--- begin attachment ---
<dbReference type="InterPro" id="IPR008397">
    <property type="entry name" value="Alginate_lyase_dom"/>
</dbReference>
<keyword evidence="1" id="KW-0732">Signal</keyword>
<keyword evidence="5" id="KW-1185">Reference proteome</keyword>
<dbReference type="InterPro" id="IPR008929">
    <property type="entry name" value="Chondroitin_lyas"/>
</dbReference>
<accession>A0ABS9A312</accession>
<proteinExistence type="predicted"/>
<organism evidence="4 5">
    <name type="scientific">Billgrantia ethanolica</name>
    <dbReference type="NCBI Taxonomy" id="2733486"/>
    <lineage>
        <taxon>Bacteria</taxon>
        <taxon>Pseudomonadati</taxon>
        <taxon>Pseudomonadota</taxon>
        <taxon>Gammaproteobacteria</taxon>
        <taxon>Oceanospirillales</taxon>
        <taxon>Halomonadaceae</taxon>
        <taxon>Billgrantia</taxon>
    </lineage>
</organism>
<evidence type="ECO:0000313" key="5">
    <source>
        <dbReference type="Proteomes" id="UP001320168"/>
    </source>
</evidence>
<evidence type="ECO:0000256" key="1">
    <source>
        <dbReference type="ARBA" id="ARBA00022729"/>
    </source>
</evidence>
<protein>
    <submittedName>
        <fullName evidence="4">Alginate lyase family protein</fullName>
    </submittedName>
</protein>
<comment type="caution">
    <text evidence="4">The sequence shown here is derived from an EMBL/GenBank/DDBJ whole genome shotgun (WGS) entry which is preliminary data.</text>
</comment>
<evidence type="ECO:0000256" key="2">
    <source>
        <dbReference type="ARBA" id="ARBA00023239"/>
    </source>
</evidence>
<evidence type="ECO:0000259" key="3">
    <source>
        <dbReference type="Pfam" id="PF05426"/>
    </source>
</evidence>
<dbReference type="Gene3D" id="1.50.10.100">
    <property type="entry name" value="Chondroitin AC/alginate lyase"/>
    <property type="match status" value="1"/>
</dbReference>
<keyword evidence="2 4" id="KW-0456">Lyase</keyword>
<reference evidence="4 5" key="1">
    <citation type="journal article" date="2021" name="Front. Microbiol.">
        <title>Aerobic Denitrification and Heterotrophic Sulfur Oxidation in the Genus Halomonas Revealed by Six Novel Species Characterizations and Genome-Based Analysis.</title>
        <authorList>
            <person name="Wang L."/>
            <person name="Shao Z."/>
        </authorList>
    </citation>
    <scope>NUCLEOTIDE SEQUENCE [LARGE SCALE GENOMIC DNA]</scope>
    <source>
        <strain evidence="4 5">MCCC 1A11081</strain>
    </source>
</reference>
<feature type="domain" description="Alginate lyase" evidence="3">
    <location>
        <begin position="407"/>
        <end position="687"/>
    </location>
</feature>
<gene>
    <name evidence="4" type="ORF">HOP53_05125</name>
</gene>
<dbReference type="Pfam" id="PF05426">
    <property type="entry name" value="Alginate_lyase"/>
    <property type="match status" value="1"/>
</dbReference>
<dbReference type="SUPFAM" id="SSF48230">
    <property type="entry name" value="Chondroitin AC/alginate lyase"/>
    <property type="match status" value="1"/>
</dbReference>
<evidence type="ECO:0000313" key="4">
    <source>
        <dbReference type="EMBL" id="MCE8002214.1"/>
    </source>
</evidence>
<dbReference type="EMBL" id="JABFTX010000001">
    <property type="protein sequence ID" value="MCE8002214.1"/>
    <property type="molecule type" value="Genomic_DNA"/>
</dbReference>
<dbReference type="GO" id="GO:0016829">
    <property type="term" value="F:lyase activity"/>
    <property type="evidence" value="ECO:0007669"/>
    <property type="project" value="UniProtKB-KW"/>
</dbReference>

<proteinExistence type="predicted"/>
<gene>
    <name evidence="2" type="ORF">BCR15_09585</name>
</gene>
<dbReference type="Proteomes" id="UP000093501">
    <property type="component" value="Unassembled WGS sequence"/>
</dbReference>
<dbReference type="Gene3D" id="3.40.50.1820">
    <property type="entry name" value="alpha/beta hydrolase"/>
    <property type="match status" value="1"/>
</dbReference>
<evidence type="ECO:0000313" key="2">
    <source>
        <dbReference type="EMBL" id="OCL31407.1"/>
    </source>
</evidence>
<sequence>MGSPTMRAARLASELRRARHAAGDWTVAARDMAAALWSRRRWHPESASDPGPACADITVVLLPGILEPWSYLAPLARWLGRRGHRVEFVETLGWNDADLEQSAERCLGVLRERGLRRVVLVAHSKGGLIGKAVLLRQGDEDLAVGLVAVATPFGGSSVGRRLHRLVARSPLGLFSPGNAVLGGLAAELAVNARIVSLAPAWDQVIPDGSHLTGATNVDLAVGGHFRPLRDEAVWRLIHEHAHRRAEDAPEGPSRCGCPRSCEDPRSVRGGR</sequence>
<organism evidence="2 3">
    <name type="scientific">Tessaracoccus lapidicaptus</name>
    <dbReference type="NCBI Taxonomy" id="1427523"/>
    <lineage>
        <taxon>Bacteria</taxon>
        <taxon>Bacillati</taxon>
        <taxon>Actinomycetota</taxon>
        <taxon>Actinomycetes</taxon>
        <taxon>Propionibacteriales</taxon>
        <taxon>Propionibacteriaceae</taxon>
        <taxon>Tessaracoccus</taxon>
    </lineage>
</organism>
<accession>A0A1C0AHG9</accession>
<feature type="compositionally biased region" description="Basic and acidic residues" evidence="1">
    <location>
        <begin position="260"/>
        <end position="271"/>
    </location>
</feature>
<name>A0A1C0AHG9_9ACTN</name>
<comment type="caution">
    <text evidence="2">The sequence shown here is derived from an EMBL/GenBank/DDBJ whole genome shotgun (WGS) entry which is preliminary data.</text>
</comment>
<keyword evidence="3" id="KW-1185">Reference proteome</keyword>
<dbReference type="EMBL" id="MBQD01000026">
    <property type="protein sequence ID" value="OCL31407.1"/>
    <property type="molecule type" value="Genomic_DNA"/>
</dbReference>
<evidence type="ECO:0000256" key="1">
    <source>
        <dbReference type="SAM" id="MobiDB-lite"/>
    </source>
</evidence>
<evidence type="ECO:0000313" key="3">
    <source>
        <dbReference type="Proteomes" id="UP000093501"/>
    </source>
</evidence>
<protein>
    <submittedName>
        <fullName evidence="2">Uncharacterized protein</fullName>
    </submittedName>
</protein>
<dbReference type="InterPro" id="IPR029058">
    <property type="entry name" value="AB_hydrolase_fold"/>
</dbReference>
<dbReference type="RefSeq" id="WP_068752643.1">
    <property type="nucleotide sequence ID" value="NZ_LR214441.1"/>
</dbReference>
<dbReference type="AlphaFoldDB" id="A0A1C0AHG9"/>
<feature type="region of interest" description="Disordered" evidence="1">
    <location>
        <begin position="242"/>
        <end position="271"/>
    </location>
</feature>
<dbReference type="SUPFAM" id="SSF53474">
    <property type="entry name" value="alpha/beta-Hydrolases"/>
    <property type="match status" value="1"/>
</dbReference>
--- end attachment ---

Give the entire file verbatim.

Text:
<dbReference type="InterPro" id="IPR008397">
    <property type="entry name" value="Alginate_lyase_dom"/>
</dbReference>
<keyword evidence="1" id="KW-0732">Signal</keyword>
<keyword evidence="5" id="KW-1185">Reference proteome</keyword>
<dbReference type="InterPro" id="IPR008929">
    <property type="entry name" value="Chondroitin_lyas"/>
</dbReference>
<accession>A0ABS9A312</accession>
<proteinExistence type="predicted"/>
<organism evidence="4 5">
    <name type="scientific">Billgrantia ethanolica</name>
    <dbReference type="NCBI Taxonomy" id="2733486"/>
    <lineage>
        <taxon>Bacteria</taxon>
        <taxon>Pseudomonadati</taxon>
        <taxon>Pseudomonadota</taxon>
        <taxon>Gammaproteobacteria</taxon>
        <taxon>Oceanospirillales</taxon>
        <taxon>Halomonadaceae</taxon>
        <taxon>Billgrantia</taxon>
    </lineage>
</organism>
<evidence type="ECO:0000313" key="5">
    <source>
        <dbReference type="Proteomes" id="UP001320168"/>
    </source>
</evidence>
<evidence type="ECO:0000256" key="1">
    <source>
        <dbReference type="ARBA" id="ARBA00022729"/>
    </source>
</evidence>
<protein>
    <submittedName>
        <fullName evidence="4">Alginate lyase family protein</fullName>
    </submittedName>
</protein>
<comment type="caution">
    <text evidence="4">The sequence shown here is derived from an EMBL/GenBank/DDBJ whole genome shotgun (WGS) entry which is preliminary data.</text>
</comment>
<evidence type="ECO:0000256" key="2">
    <source>
        <dbReference type="ARBA" id="ARBA00023239"/>
    </source>
</evidence>
<evidence type="ECO:0000259" key="3">
    <source>
        <dbReference type="Pfam" id="PF05426"/>
    </source>
</evidence>
<dbReference type="Gene3D" id="1.50.10.100">
    <property type="entry name" value="Chondroitin AC/alginate lyase"/>
    <property type="match status" value="1"/>
</dbReference>
<keyword evidence="2 4" id="KW-0456">Lyase</keyword>
<reference evidence="4 5" key="1">
    <citation type="journal article" date="2021" name="Front. Microbiol.">
        <title>Aerobic Denitrification and Heterotrophic Sulfur Oxidation in the Genus Halomonas Revealed by Six Novel Species Characterizations and Genome-Based Analysis.</title>
        <authorList>
            <person name="Wang L."/>
            <person name="Shao Z."/>
        </authorList>
    </citation>
    <scope>NUCLEOTIDE SEQUENCE [LARGE SCALE GENOMIC DNA]</scope>
    <source>
        <strain evidence="4 5">MCCC 1A11081</strain>
    </source>
</reference>
<feature type="domain" description="Alginate lyase" evidence="3">
    <location>
        <begin position="407"/>
        <end position="687"/>
    </location>
</feature>
<gene>
    <name evidence="4" type="ORF">HOP53_05125</name>
</gene>
<dbReference type="Pfam" id="PF05426">
    <property type="entry name" value="Alginate_lyase"/>
    <property type="match status" value="1"/>
</dbReference>
<dbReference type="SUPFAM" id="SSF48230">
    <property type="entry name" value="Chondroitin AC/alginate lyase"/>
    <property type="match status" value="1"/>
</dbReference>
<evidence type="ECO:0000313" key="4">
    <source>
        <dbReference type="EMBL" id="MCE8002214.1"/>
    </source>
</evidence>
<dbReference type="EMBL" id="JABFTX010000001">
    <property type="protein sequence ID" value="MCE8002214.1"/>
    <property type="molecule type" value="Genomic_DNA"/>
</dbReference>
<dbReference type="GO" id="GO:0016829">
    <property type="term" value="F:lyase activity"/>
    <property type="evidence" value="ECO:0007669"/>
    <property type="project" value="UniProtKB-KW"/>
</dbReference>

<proteinExistence type="predicted"/>
<gene>
    <name evidence="2" type="ORF">BCR15_09585</name>
</gene>
<dbReference type="Proteomes" id="UP000093501">
    <property type="component" value="Unassembled WGS sequence"/>
</dbReference>
<dbReference type="Gene3D" id="3.40.50.1820">
    <property type="entry name" value="alpha/beta hydrolase"/>
    <property type="match status" value="1"/>
</dbReference>
<evidence type="ECO:0000313" key="2">
    <source>
        <dbReference type="EMBL" id="OCL31407.1"/>
    </source>
</evidence>
<sequence>MGSPTMRAARLASELRRARHAAGDWTVAARDMAAALWSRRRWHPESASDPGPACADITVVLLPGILEPWSYLAPLARWLGRRGHRVEFVETLGWNDADLEQSAERCLGVLRERGLRRVVLVAHSKGGLIGKAVLLRQGDEDLAVGLVAVATPFGGSSVGRRLHRLVARSPLGLFSPGNAVLGGLAAELAVNARIVSLAPAWDQVIPDGSHLTGATNVDLAVGGHFRPLRDEAVWRLIHEHAHRRAEDAPEGPSRCGCPRSCEDPRSVRGGR</sequence>
<organism evidence="2 3">
    <name type="scientific">Tessaracoccus lapidicaptus</name>
    <dbReference type="NCBI Taxonomy" id="1427523"/>
    <lineage>
        <taxon>Bacteria</taxon>
        <taxon>Bacillati</taxon>
        <taxon>Actinomycetota</taxon>
        <taxon>Actinomycetes</taxon>
        <taxon>Propionibacteriales</taxon>
        <taxon>Propionibacteriaceae</taxon>
        <taxon>Tessaracoccus</taxon>
    </lineage>
</organism>
<accession>A0A1C0AHG9</accession>
<feature type="compositionally biased region" description="Basic and acidic residues" evidence="1">
    <location>
        <begin position="260"/>
        <end position="271"/>
    </location>
</feature>
<name>A0A1C0AHG9_9ACTN</name>
<comment type="caution">
    <text evidence="2">The sequence shown here is derived from an EMBL/GenBank/DDBJ whole genome shotgun (WGS) entry which is preliminary data.</text>
</comment>
<keyword evidence="3" id="KW-1185">Reference proteome</keyword>
<dbReference type="EMBL" id="MBQD01000026">
    <property type="protein sequence ID" value="OCL31407.1"/>
    <property type="molecule type" value="Genomic_DNA"/>
</dbReference>
<evidence type="ECO:0000256" key="1">
    <source>
        <dbReference type="SAM" id="MobiDB-lite"/>
    </source>
</evidence>
<evidence type="ECO:0000313" key="3">
    <source>
        <dbReference type="Proteomes" id="UP000093501"/>
    </source>
</evidence>
<protein>
    <submittedName>
        <fullName evidence="2">Uncharacterized protein</fullName>
    </submittedName>
</protein>
<dbReference type="InterPro" id="IPR029058">
    <property type="entry name" value="AB_hydrolase_fold"/>
</dbReference>
<dbReference type="RefSeq" id="WP_068752643.1">
    <property type="nucleotide sequence ID" value="NZ_LR214441.1"/>
</dbReference>
<dbReference type="AlphaFoldDB" id="A0A1C0AHG9"/>
<feature type="region of interest" description="Disordered" evidence="1">
    <location>
        <begin position="242"/>
        <end position="271"/>
    </location>
</feature>
<dbReference type="SUPFAM" id="SSF53474">
    <property type="entry name" value="alpha/beta-Hydrolases"/>
    <property type="match status" value="1"/>
</dbReference>